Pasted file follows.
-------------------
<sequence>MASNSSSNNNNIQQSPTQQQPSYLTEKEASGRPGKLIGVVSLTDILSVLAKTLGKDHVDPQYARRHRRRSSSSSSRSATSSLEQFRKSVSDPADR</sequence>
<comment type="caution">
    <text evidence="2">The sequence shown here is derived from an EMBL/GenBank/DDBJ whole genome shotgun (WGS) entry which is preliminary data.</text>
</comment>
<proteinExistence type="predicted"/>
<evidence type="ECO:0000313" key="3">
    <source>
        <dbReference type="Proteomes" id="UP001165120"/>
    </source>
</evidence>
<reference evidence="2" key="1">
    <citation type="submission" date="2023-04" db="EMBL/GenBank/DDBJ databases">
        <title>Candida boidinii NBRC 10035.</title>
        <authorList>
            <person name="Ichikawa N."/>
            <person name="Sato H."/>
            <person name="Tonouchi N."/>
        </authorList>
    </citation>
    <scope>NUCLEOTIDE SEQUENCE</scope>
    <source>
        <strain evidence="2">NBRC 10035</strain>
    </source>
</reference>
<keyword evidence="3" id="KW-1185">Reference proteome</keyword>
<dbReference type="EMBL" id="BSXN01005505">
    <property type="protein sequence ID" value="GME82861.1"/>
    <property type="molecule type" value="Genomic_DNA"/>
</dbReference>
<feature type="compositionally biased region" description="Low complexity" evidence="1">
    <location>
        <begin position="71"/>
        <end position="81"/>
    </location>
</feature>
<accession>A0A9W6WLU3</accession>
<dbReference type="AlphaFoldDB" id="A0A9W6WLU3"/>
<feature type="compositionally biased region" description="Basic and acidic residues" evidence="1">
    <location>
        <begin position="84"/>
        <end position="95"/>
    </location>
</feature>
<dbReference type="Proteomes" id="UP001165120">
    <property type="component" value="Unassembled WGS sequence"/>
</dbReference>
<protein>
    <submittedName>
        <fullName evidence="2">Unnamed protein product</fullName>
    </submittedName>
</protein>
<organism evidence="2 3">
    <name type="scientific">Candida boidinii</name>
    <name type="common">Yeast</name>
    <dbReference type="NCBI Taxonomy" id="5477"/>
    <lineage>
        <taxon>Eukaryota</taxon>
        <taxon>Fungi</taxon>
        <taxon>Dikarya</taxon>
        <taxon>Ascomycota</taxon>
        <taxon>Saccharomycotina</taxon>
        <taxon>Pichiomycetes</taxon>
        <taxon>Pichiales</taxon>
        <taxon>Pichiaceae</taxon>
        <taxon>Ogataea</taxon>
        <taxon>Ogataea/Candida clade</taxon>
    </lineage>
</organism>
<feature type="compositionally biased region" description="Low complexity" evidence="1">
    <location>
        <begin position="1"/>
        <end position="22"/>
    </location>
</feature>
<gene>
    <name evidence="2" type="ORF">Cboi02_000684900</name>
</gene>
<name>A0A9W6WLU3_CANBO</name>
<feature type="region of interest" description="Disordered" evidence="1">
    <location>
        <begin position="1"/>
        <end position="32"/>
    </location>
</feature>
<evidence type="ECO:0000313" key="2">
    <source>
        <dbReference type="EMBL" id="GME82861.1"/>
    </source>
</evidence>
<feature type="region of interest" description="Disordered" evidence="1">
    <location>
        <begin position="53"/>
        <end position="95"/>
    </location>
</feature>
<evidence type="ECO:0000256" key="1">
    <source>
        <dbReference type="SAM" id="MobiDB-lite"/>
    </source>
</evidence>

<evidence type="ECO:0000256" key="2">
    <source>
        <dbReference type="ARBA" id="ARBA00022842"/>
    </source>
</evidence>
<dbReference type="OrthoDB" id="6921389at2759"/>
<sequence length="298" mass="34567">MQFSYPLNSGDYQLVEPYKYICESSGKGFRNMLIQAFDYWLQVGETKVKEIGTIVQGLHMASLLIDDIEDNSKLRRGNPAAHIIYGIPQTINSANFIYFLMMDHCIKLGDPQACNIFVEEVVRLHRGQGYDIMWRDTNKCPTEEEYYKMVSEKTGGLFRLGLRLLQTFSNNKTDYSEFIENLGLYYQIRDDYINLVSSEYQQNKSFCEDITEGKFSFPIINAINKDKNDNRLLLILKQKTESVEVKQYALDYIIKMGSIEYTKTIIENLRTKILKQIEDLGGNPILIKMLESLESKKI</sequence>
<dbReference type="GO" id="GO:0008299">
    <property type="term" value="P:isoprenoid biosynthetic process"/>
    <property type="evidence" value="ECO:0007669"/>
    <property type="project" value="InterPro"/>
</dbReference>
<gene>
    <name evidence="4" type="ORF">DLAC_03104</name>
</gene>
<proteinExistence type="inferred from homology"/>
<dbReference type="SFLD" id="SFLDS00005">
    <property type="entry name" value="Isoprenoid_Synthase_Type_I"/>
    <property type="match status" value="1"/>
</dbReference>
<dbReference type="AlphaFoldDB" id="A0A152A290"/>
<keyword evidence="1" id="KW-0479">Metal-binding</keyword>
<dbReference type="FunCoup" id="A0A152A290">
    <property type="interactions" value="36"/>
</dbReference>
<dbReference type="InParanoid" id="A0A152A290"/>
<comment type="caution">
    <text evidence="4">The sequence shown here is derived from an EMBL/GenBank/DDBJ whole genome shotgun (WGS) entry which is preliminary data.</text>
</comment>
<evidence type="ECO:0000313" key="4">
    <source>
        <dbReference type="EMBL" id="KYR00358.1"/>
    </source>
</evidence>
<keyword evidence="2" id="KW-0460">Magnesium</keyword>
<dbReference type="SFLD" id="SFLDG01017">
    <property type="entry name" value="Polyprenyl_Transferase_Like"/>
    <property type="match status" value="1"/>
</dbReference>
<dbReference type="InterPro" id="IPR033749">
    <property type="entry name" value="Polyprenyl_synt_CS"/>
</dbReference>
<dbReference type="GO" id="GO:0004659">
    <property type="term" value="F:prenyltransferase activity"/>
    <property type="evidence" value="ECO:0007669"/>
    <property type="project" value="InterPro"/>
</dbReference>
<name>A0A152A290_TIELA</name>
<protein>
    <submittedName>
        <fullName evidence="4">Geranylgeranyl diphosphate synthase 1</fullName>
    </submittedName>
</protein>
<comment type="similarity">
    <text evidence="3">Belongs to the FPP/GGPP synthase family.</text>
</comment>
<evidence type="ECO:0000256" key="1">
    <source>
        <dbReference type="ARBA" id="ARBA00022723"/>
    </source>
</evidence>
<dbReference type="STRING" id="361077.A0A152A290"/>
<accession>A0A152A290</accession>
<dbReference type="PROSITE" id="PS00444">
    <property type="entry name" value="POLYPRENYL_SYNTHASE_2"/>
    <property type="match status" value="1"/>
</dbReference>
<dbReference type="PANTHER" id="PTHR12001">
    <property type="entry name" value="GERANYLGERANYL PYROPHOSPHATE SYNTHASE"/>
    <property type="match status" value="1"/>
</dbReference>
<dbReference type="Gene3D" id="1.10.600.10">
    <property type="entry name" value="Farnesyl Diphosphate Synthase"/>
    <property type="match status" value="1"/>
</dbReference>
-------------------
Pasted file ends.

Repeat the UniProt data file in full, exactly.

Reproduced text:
<sequence>MASNSSSNNNNIQQSPTQQQPSYLTEKEASGRPGKLIGVVSLTDILSVLAKTLGKDHVDPQYARRHRRRSSSSSSRSATSSLEQFRKSVSDPADR</sequence>
<comment type="caution">
    <text evidence="2">The sequence shown here is derived from an EMBL/GenBank/DDBJ whole genome shotgun (WGS) entry which is preliminary data.</text>
</comment>
<proteinExistence type="predicted"/>
<evidence type="ECO:0000313" key="3">
    <source>
        <dbReference type="Proteomes" id="UP001165120"/>
    </source>
</evidence>
<reference evidence="2" key="1">
    <citation type="submission" date="2023-04" db="EMBL/GenBank/DDBJ databases">
        <title>Candida boidinii NBRC 10035.</title>
        <authorList>
            <person name="Ichikawa N."/>
            <person name="Sato H."/>
            <person name="Tonouchi N."/>
        </authorList>
    </citation>
    <scope>NUCLEOTIDE SEQUENCE</scope>
    <source>
        <strain evidence="2">NBRC 10035</strain>
    </source>
</reference>
<keyword evidence="3" id="KW-1185">Reference proteome</keyword>
<dbReference type="EMBL" id="BSXN01005505">
    <property type="protein sequence ID" value="GME82861.1"/>
    <property type="molecule type" value="Genomic_DNA"/>
</dbReference>
<feature type="compositionally biased region" description="Low complexity" evidence="1">
    <location>
        <begin position="71"/>
        <end position="81"/>
    </location>
</feature>
<accession>A0A9W6WLU3</accession>
<dbReference type="AlphaFoldDB" id="A0A9W6WLU3"/>
<feature type="compositionally biased region" description="Basic and acidic residues" evidence="1">
    <location>
        <begin position="84"/>
        <end position="95"/>
    </location>
</feature>
<dbReference type="Proteomes" id="UP001165120">
    <property type="component" value="Unassembled WGS sequence"/>
</dbReference>
<protein>
    <submittedName>
        <fullName evidence="2">Unnamed protein product</fullName>
    </submittedName>
</protein>
<organism evidence="2 3">
    <name type="scientific">Candida boidinii</name>
    <name type="common">Yeast</name>
    <dbReference type="NCBI Taxonomy" id="5477"/>
    <lineage>
        <taxon>Eukaryota</taxon>
        <taxon>Fungi</taxon>
        <taxon>Dikarya</taxon>
        <taxon>Ascomycota</taxon>
        <taxon>Saccharomycotina</taxon>
        <taxon>Pichiomycetes</taxon>
        <taxon>Pichiales</taxon>
        <taxon>Pichiaceae</taxon>
        <taxon>Ogataea</taxon>
        <taxon>Ogataea/Candida clade</taxon>
    </lineage>
</organism>
<feature type="compositionally biased region" description="Low complexity" evidence="1">
    <location>
        <begin position="1"/>
        <end position="22"/>
    </location>
</feature>
<gene>
    <name evidence="2" type="ORF">Cboi02_000684900</name>
</gene>
<name>A0A9W6WLU3_CANBO</name>
<feature type="region of interest" description="Disordered" evidence="1">
    <location>
        <begin position="1"/>
        <end position="32"/>
    </location>
</feature>
<evidence type="ECO:0000313" key="2">
    <source>
        <dbReference type="EMBL" id="GME82861.1"/>
    </source>
</evidence>
<feature type="region of interest" description="Disordered" evidence="1">
    <location>
        <begin position="53"/>
        <end position="95"/>
    </location>
</feature>
<evidence type="ECO:0000256" key="1">
    <source>
        <dbReference type="SAM" id="MobiDB-lite"/>
    </source>
</evidence>

<evidence type="ECO:0000256" key="2">
    <source>
        <dbReference type="ARBA" id="ARBA00022842"/>
    </source>
</evidence>
<dbReference type="OrthoDB" id="6921389at2759"/>
<sequence length="298" mass="34567">MQFSYPLNSGDYQLVEPYKYICESSGKGFRNMLIQAFDYWLQVGETKVKEIGTIVQGLHMASLLIDDIEDNSKLRRGNPAAHIIYGIPQTINSANFIYFLMMDHCIKLGDPQACNIFVEEVVRLHRGQGYDIMWRDTNKCPTEEEYYKMVSEKTGGLFRLGLRLLQTFSNNKTDYSEFIENLGLYYQIRDDYINLVSSEYQQNKSFCEDITEGKFSFPIINAINKDKNDNRLLLILKQKTESVEVKQYALDYIIKMGSIEYTKTIIENLRTKILKQIEDLGGNPILIKMLESLESKKI</sequence>
<dbReference type="GO" id="GO:0008299">
    <property type="term" value="P:isoprenoid biosynthetic process"/>
    <property type="evidence" value="ECO:0007669"/>
    <property type="project" value="InterPro"/>
</dbReference>
<gene>
    <name evidence="4" type="ORF">DLAC_03104</name>
</gene>
<proteinExistence type="inferred from homology"/>
<dbReference type="SFLD" id="SFLDS00005">
    <property type="entry name" value="Isoprenoid_Synthase_Type_I"/>
    <property type="match status" value="1"/>
</dbReference>
<dbReference type="AlphaFoldDB" id="A0A152A290"/>
<keyword evidence="1" id="KW-0479">Metal-binding</keyword>
<dbReference type="FunCoup" id="A0A152A290">
    <property type="interactions" value="36"/>
</dbReference>
<dbReference type="InParanoid" id="A0A152A290"/>
<comment type="caution">
    <text evidence="4">The sequence shown here is derived from an EMBL/GenBank/DDBJ whole genome shotgun (WGS) entry which is preliminary data.</text>
</comment>
<evidence type="ECO:0000313" key="4">
    <source>
        <dbReference type="EMBL" id="KYR00358.1"/>
    </source>
</evidence>
<keyword evidence="2" id="KW-0460">Magnesium</keyword>
<dbReference type="SFLD" id="SFLDG01017">
    <property type="entry name" value="Polyprenyl_Transferase_Like"/>
    <property type="match status" value="1"/>
</dbReference>
<dbReference type="InterPro" id="IPR033749">
    <property type="entry name" value="Polyprenyl_synt_CS"/>
</dbReference>
<dbReference type="GO" id="GO:0004659">
    <property type="term" value="F:prenyltransferase activity"/>
    <property type="evidence" value="ECO:0007669"/>
    <property type="project" value="InterPro"/>
</dbReference>
<name>A0A152A290_TIELA</name>
<protein>
    <submittedName>
        <fullName evidence="4">Geranylgeranyl diphosphate synthase 1</fullName>
    </submittedName>
</protein>
<comment type="similarity">
    <text evidence="3">Belongs to the FPP/GGPP synthase family.</text>
</comment>
<evidence type="ECO:0000256" key="1">
    <source>
        <dbReference type="ARBA" id="ARBA00022723"/>
    </source>
</evidence>
<dbReference type="STRING" id="361077.A0A152A290"/>
<accession>A0A152A290</accession>
<dbReference type="PROSITE" id="PS00444">
    <property type="entry name" value="POLYPRENYL_SYNTHASE_2"/>
    <property type="match status" value="1"/>
</dbReference>
<dbReference type="PANTHER" id="PTHR12001">
    <property type="entry name" value="GERANYLGERANYL PYROPHOSPHATE SYNTHASE"/>
    <property type="match status" value="1"/>
</dbReference>
<dbReference type="Gene3D" id="1.10.600.10">
    <property type="entry name" value="Farnesyl Diphosphate Synthase"/>
    <property type="match status" value="1"/>
</dbReference>